- Canned tuna or salmon
- Unsweetened almond milk
- Unsweetened coconut milk
Deficiencies can occur when eating any dietary style, and this remains true with a ketogenic diet. Our bodies release increased levels of fluid, vitamins, minerals, and electrolytes when in ketosis or fat-adapted, making it especially important to replenish nutrients and hydration on a low-carb, high-fat diet.
Plus, some can become obsessed with monitoring macronutrient intake (e.g., fat, carbs, protein, fiber, et al.) to the point of neglecting micronutrients (e.g., vitamins and minerals). And placing all the attention on curbing carbs and boosting fat while disregarding eating nutrients or drinking probiotic-rich foods to encourage digestive health may result in deficiencies and gut microbiome dysfunction.
Fortunately, there are many foods and beverages to enjoy to boost the gut microbiome: kombucha, pickles, kimchi, and bone broth are all keto-friendly items to consume for an abundance of nutrient-rich fare that also supports a healthy gut microbiome.
We've even dedicated a post to keto-friendly preserved foods that you may find handy to preserve your favorite meals of the season to enjoy throughout the year.
Timeline of Fat-adaptation
OK, so you've cleared your pantry and fridge of overt carbs and sugars, and you are coasting on fat for fuel. Great! Yet, you're probably wondering how long it takes to become fat-adapted once in a consistent state of ketosis. No worries, more on general adaptation timelines below.
First, you'll want to reduce your daily carb intake to 50 (total) or 20 (net) grams a day for between two and four days to enter the metabolic state of ketosis where the body ditches glucose for fat and ketones for its primary and preferred fuel source.
While factors like activity level, metabolism, and your personalized macros may impact the speed at which you enter ketosis, maintaining a carb cap can ensure remaining in the state steadily to enable the body to achieve fat adaptation.
While achieving ketosis can occur rapidly, fat adaptation is another matter. Of course, any process of transition or adaptation takes time by nature, and this journey is no different.
Most of our bodies have likely used glucose and other forms of overt sugar and fast-digesting carbs for energy for a while. Our systems need about four to 12 weeks to become fully adapted—with the body running optimally on fat and ketones and minimal traces of essential glucose.
Furthermore, endurance athletes and those who engage in significant steady-state activities throughout their day may enter ketosis faster. Their energy exertion forces the depletion of glucose stores more rapidly to expedite or deepen ketosis—a tool to potentially move the metabolic needle toward fat adaptation faster.
Plus, staying active or increasing activity are also excellent ways to support mental health while keeping toned as you shed the excess weight you may have packed on over the past year at home.
Ketosis vs. Fat-adaptation
Entering ketosis could result from fasting, starving, or experiencing the end-stages of pregnancy at a moment's notice—with unborn babies and their mothers entering the metabolic state more often nearing birth.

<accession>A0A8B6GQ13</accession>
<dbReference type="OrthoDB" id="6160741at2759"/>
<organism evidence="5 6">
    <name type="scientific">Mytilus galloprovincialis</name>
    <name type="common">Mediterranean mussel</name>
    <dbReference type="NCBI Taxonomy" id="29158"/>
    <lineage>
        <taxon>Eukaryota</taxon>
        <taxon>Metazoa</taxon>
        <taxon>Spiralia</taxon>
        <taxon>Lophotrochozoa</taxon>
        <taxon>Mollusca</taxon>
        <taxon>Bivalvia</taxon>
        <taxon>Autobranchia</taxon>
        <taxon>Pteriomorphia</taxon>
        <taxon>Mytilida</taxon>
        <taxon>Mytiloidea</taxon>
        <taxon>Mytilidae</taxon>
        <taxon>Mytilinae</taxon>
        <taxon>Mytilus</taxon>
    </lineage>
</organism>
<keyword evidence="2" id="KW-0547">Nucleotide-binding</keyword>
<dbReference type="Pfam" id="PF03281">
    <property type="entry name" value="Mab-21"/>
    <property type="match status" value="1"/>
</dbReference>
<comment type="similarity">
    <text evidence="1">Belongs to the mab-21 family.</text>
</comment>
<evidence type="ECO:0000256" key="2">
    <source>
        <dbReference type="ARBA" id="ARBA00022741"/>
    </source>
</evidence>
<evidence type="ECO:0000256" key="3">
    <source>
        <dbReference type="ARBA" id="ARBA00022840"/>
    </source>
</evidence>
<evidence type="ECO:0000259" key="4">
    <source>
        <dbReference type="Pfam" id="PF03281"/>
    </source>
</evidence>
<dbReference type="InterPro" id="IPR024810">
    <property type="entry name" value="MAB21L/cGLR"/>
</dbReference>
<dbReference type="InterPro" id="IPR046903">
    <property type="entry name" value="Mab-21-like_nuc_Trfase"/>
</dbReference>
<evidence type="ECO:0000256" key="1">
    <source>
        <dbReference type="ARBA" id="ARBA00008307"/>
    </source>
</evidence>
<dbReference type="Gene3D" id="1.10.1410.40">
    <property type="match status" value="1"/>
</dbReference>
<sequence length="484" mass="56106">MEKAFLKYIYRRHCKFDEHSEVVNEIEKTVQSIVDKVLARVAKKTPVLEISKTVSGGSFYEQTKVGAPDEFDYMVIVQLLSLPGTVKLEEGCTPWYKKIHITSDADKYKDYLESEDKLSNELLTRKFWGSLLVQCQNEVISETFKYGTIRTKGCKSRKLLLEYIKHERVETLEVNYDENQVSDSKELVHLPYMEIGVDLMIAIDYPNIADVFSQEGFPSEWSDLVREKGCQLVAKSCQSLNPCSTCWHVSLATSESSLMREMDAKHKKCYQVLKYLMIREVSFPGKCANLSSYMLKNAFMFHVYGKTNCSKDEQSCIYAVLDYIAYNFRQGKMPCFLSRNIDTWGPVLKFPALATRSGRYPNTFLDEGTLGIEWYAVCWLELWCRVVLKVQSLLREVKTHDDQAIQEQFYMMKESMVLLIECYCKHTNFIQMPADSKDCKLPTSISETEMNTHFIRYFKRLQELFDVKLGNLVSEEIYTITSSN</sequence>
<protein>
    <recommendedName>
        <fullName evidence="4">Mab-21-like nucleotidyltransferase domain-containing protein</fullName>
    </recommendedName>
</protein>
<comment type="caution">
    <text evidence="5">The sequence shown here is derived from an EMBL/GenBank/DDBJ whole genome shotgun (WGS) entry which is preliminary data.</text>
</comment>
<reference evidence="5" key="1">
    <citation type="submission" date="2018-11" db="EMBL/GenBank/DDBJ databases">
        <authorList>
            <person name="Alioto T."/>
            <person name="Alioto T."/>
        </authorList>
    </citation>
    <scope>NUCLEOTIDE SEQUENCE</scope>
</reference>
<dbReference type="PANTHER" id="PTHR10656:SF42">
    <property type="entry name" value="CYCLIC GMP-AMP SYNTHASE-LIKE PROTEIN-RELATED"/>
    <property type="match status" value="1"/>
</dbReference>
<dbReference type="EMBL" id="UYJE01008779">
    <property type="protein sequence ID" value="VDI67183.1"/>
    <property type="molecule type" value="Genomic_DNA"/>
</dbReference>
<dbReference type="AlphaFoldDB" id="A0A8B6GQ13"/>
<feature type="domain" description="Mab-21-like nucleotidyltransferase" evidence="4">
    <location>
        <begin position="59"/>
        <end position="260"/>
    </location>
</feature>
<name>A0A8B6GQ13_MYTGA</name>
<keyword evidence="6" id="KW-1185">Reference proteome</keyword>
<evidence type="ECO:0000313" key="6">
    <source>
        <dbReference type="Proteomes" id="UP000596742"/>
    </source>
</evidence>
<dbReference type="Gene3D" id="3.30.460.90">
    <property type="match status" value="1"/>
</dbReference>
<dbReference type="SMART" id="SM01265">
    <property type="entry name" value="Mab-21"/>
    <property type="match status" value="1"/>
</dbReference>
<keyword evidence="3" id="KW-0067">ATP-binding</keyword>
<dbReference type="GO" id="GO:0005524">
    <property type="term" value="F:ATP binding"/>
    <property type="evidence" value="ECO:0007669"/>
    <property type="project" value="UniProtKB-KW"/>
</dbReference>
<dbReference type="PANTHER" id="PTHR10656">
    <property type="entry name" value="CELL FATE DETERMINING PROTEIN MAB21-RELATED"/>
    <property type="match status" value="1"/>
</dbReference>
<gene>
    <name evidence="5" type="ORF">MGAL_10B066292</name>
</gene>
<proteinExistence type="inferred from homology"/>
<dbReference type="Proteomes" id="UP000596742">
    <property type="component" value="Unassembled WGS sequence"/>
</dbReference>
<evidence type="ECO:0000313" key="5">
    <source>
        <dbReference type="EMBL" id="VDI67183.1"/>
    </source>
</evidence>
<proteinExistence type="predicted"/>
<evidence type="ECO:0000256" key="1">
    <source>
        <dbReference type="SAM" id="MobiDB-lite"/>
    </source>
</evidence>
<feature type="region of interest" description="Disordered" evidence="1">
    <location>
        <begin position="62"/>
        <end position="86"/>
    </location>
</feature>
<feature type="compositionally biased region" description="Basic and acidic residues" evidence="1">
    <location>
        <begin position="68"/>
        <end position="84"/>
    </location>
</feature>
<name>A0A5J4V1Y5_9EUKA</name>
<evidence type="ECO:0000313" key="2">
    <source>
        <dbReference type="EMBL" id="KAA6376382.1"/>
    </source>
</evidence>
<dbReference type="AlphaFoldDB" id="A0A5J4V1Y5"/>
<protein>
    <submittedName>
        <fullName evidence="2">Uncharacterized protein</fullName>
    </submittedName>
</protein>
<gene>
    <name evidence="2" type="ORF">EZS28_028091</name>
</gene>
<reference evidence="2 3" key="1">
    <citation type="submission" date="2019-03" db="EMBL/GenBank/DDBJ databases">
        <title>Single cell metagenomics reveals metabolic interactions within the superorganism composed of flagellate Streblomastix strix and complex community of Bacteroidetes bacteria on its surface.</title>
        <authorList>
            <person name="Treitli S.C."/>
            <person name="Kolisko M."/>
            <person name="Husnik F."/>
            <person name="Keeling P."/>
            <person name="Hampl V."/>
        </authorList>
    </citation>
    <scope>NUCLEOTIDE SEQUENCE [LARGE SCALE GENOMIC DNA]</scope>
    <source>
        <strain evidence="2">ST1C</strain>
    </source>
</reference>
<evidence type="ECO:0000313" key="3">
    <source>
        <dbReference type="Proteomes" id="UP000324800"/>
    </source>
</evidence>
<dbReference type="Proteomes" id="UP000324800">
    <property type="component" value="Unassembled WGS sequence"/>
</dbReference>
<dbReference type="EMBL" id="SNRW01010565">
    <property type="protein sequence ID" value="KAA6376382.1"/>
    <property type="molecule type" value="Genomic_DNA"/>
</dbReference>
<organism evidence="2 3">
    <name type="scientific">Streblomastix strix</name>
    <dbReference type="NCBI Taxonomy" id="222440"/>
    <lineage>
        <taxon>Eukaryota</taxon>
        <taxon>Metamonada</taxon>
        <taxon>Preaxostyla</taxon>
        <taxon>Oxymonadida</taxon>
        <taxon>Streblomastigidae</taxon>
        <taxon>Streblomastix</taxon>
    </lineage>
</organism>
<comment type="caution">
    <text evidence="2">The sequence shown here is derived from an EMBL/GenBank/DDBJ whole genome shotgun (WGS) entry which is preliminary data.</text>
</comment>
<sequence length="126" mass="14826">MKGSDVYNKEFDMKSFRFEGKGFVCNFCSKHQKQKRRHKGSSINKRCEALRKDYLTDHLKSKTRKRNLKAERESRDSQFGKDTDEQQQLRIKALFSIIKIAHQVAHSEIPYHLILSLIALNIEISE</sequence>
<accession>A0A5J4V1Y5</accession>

Plus, once we eliminate carbs and sugars—and ketone levels in the body flourish—the body begins its somewhat awkward switch in energy sources. Fortunately, eventually, we become fully adapted to using fat and ketones for fuel and utilize it optimally to support our highest levels of health if we stay the course and trust the process.
Signs of Fat-adaptation
Many of the signs and symptoms that one is fat-adapted are often anecdotal. More research is needed to understand all the nuances associated with fat-adaptation; although the apparent benefits appear hopeful.
Here are some of the most common benefits of those running on fat and ketones religiously:
- Decreased cravings and hunger: Eating sweets and high-carb salty snacks may have ensnared you in the past, but rest assured that it's possible to live a life free from uncontrollable food cravings while enjoying every single bite along the way.
Banishing cravings is quite common on keto; it's one of the diet's most valuable benefits for those wanting to lose weight on a low-carb, high-fat diet!
- Improved focus: Whether able to complete tasks with ease or noticing longer spans of attention when engaged with others, an increase in ketone levels is known to sharpen focus and help with stamina, too.
- Improved sleep: It's challenging to achieve deep and restful sleep if your body is unwell or experiencing forms of imbalance. Fortunately, metabolic ketosis provides a plethora of benefits that support overall wellness and optimal mind-body function.
Different Roads to Ketosis
Limiting carbs is always advised on any variation of the ketogenic diet. Still, there are subtle differences in the ways to approach the low-carb, high-fat diet that are worth considering as you journey toward fat adaptation.
The ketogenic diet relies on the primary goal of managing the intake of carbs, even using them to your advantage when timed in association with vigorous activity.
Here are the most common iterations of the ketogenic diet for review to help you identify which may work well for you:
- Standard ketogenic diet (SKD): This option is an extremely low carb, moderate protein, and high-fat diet that often caps daily carb intake to 20 grams of net carbs or less. Starting out with the SKD approach is a great way to master the basics or perform a reset if you’ve veered off track.
- Cyclical ketogenic diet (CKD): As we mentioned, timing carb consumption can work well, especially for athletes who need a targeted short-term boost of power.
This take on the keto diet involves periods of higher-carb refeeds, also known as "carb-ups," often eating five ketogenic days followed by two higher-carb days.